All these technologies combined, each building on the advances of the next, has resulted in the Internet of Things concept.
The Internet of Things covers many different applications, different radio technologies, different networking protocols, and different classes of devices. The key factor that unifies them is their reliance on the Internet.
The Internet has its origins in ARPANET, a research project by the US Federal Government in the 1960s aimed at building a massively distributed network for use in high-reliability communication and control systems. ARPANET was designed to link together multiple research computers across the US, though the technologies developed would also be used to build MILNET, a second network that provided Command and Control between redundant nodes for military communication.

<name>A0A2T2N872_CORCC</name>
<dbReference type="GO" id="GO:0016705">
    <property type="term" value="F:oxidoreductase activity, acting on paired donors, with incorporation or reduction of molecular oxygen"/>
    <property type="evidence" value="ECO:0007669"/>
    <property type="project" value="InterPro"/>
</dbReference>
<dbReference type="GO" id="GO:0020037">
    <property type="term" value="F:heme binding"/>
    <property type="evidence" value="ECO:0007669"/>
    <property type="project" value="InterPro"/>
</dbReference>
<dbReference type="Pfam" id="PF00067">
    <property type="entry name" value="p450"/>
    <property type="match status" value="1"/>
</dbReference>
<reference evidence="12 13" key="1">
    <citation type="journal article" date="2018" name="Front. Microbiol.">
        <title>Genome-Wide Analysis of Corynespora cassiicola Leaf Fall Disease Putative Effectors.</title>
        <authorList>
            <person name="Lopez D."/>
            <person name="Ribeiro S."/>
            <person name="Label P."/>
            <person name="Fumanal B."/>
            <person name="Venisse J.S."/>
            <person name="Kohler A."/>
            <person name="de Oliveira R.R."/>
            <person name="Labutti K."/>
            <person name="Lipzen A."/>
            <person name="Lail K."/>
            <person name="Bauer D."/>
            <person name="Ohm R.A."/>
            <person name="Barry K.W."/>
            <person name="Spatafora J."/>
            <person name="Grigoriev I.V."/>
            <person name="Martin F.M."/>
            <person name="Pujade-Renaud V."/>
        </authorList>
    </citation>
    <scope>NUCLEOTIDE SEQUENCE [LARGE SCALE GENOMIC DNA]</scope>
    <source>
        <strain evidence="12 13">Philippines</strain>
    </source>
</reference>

The great success of ARPANET, and by extension, the internet, is its use of Packet Switching. The phone network was built on the same principles as the telegram network – both relied on a fixed number of lines (effectively just wires) run over long distances. These were connected by relays, which could connect the nest of wires together to link any two given points together. When a phone number was dialed, the digits indicate to the system which relay should be activated to create a continuous flow of electrons from dialler to the receiver. This circuit would then be left open until the call was finished, at which point it would be disconnected.
Packet switched data moved to a system where each node is an intelligent device – a computer. The nodes would then be used to pass data from a source to a destination in discrete packets, similar to a post system. This was combined with a system for addressing each node by it’s IP address to create the Internet.